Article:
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EGS students read, read, read
ell kl pathway
Students practice their phonics at Ellinwood Grade School. The students are Tia Southerland, Kadie Bailey and Trace Ritterhouse, and the teacher is Andrea Everhart.

LLINWOOD — Ellinwood Grade School are teaching phonics to the students in a way that is not their parent’s or grandparent’s phonics, and teachers and students are experiencing outstanding success.
Both teachers and students are increasing their abilities, and enjoying it while it is happening.
Beginning this year, both students and teachers have begun using the Pathways to Reading approach to learning phonics, reading and spelling in grades kindergarten-second, and it has been an adventure for both. The teachers have had to study the intensive requirements to teach the program, but the overall results  have been positive.
“It takes three years to understand the whole concept,”  for the teachers, said Eric Sjogren, principal. “It very comprehensive.”
The teachers are thrilled with the program because they feel it fills holes in the learning process across the board. Even though learning the program has been challenging, they all thought it was well worth it.
“It jump starts your enthusiasm for teaching,” said Annette Cain, second grade teacher.
“We have known by our stats we needed a strong phonics program,” said Cain. The teachers asked around for ideas, and then asked if they could see the Pathways program in action.
They were immediately drawn to PTR. “We were intrigued by it,” said Cain. With PTR, words are broken into small segments of sounds called phonemes. As students use their knowledge of phonemes, they are able to build up words.
The teachers have noted tremendous progress with the students in their ability to learn to read, write and spell. One first grade teacher said her student was able to spell shelter using the sounds learned in PTR.
Cain said that many students confuse v and b or f and s, but in PTR, not only do the students hear the sounds, they look at the structure of the mouth and tongue to say the words.
Although this is the first year for PTR, the teachers are confident that, with each year, the learning of the sounds will begin to flow from grade to grade.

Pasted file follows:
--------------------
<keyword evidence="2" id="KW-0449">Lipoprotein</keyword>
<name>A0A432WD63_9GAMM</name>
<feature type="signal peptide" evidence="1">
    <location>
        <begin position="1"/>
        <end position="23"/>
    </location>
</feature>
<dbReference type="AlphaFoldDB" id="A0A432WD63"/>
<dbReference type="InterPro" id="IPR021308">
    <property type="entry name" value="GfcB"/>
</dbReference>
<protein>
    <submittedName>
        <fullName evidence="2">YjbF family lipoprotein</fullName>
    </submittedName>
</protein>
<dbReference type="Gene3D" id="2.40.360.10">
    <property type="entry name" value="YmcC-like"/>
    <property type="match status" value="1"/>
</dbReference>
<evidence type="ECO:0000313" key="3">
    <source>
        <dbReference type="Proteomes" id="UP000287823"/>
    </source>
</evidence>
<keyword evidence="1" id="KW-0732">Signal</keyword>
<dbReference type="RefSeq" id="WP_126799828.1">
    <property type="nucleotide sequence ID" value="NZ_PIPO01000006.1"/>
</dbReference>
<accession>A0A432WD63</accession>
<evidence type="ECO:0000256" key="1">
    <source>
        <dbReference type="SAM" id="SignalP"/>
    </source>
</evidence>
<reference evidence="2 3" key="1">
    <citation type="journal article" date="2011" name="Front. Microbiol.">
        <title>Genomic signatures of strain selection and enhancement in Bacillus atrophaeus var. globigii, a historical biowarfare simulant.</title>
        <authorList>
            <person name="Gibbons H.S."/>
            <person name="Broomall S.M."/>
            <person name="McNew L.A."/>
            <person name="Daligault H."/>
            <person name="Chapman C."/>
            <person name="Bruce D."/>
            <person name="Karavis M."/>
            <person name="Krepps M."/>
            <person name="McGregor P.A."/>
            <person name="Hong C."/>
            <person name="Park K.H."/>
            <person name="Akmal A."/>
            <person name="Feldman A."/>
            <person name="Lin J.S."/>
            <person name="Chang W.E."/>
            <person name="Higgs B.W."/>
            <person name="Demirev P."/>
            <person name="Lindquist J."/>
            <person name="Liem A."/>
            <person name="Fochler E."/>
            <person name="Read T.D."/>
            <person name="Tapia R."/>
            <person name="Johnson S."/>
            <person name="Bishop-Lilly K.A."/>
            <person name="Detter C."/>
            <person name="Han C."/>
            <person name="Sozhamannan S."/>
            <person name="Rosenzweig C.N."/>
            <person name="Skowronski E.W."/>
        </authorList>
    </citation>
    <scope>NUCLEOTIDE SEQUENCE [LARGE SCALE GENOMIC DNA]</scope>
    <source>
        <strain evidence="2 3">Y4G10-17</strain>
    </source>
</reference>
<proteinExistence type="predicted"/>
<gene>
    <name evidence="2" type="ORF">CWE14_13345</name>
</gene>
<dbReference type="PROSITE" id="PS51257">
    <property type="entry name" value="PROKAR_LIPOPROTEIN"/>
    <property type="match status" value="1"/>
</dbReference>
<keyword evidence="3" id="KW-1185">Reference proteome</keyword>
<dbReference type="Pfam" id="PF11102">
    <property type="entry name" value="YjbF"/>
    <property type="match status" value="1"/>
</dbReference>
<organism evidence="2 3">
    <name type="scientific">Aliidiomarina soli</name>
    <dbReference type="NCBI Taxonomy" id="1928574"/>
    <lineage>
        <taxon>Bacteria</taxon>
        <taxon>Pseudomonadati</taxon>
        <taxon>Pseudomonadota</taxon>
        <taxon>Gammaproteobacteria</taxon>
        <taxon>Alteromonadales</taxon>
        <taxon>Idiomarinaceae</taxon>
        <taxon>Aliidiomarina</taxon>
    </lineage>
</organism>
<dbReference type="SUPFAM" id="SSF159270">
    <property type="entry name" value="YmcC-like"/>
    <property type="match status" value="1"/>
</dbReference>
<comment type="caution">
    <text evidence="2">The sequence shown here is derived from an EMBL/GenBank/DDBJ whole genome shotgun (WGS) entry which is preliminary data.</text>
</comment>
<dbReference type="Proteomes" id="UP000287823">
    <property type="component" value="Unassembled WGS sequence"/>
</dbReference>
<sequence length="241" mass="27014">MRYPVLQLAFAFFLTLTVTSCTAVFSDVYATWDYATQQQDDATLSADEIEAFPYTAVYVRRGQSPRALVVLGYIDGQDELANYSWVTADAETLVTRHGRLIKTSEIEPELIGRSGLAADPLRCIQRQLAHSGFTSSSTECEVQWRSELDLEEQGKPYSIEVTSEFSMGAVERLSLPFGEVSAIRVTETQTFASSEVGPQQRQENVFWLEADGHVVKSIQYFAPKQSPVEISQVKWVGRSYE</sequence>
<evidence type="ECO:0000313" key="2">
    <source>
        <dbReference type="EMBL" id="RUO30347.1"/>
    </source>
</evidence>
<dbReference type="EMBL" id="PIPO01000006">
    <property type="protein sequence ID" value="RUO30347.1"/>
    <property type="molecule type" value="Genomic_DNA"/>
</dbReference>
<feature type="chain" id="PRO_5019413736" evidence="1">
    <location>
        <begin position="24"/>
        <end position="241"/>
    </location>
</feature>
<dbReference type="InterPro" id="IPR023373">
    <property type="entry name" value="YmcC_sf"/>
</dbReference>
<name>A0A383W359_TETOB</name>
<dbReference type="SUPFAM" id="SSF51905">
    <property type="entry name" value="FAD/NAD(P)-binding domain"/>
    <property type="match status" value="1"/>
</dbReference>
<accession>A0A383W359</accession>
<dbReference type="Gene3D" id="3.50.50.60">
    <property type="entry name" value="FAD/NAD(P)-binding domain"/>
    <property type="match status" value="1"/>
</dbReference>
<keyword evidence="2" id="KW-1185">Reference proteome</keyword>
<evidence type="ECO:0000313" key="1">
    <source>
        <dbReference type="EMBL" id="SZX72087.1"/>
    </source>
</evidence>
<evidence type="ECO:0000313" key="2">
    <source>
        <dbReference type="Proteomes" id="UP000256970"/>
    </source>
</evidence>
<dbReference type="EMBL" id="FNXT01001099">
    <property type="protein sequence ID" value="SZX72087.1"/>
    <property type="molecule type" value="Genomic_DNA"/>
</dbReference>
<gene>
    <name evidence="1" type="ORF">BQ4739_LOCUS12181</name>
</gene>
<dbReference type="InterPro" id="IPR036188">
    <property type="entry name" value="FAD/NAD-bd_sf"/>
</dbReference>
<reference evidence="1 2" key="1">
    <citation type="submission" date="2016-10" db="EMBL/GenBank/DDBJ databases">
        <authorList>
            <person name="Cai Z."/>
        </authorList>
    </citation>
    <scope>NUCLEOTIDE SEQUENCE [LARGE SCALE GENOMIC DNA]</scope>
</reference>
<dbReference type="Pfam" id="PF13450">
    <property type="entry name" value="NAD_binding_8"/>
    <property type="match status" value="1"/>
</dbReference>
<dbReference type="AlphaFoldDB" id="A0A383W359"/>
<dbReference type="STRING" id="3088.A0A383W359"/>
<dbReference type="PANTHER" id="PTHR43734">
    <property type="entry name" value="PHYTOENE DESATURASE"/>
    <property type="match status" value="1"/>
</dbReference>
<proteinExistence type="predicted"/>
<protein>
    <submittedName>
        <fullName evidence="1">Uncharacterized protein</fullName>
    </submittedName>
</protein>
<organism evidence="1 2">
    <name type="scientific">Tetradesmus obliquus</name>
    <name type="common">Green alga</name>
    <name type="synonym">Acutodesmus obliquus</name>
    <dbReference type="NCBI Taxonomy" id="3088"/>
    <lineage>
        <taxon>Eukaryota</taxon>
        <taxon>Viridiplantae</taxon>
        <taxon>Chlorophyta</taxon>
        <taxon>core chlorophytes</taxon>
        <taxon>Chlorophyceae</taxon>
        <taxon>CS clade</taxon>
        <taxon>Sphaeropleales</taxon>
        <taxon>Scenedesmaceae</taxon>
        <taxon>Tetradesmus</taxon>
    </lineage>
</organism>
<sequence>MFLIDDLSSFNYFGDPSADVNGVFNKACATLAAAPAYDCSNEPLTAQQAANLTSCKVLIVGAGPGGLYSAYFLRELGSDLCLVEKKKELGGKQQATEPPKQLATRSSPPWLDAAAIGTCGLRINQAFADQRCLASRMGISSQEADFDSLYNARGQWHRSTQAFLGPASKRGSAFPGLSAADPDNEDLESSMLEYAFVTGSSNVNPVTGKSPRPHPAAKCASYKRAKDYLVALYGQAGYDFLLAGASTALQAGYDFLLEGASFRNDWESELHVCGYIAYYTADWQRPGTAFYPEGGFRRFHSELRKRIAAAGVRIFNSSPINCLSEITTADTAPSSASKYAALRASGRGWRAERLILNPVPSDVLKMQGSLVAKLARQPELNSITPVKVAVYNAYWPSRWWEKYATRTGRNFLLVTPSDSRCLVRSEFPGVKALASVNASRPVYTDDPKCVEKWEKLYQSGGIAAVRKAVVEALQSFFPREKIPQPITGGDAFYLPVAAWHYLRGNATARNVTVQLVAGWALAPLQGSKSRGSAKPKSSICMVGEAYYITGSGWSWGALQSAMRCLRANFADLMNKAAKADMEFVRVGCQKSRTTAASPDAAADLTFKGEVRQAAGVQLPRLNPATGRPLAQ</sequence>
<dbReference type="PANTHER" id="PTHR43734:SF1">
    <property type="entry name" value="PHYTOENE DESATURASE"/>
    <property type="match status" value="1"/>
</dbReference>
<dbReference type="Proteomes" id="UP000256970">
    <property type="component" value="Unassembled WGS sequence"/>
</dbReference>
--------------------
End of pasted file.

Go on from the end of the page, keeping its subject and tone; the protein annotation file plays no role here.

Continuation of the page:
One thing the teacher area really glad about is that they no longer have to grade worksheets. All of the work in PTR is in small groups or interactive with the teacher.
“It is so much comprehensive,” than what they used before, said Cain.
PTR has improved the students’ ability to read, spell and write, which has resulted in success for the students.
“Kids love it,” said Sjogren. “They eat it up.”

The needs came to light through the Multi-Tiered System of Support which was implemented last year from kindergarten through sixth grade. With MTSS, the students get a phonics screener test that shows where learning stopped in the process.
Sjogren gave an example of a student getting stuck on the silent e. With MTSS, the student will continue to work in a small group until they master the silent e.
PTR is for kindergarten through second grade, while MTSS is for kindergarten through sixth grade. The teachers spend a substantial part of the day on reading, spelling and phonics.
Teacher’s aides, now called interventionists, teach the small groups as well.
The teachers all like the one-on-one teaching work with the students. It is more individualized, and the teacher knows exactly how the kids are doing, which they can pass on to parents. They also said the kids like the smaller groups and feel more comfortable asking questions. Each student goes to a group so there is no stigma.
“The Board has been very supportive as well as Mr. Jacobs,” said one teacher.
Another teacher said that at the end of the day, she feels like a good teacher.
“It’s fun,” she said.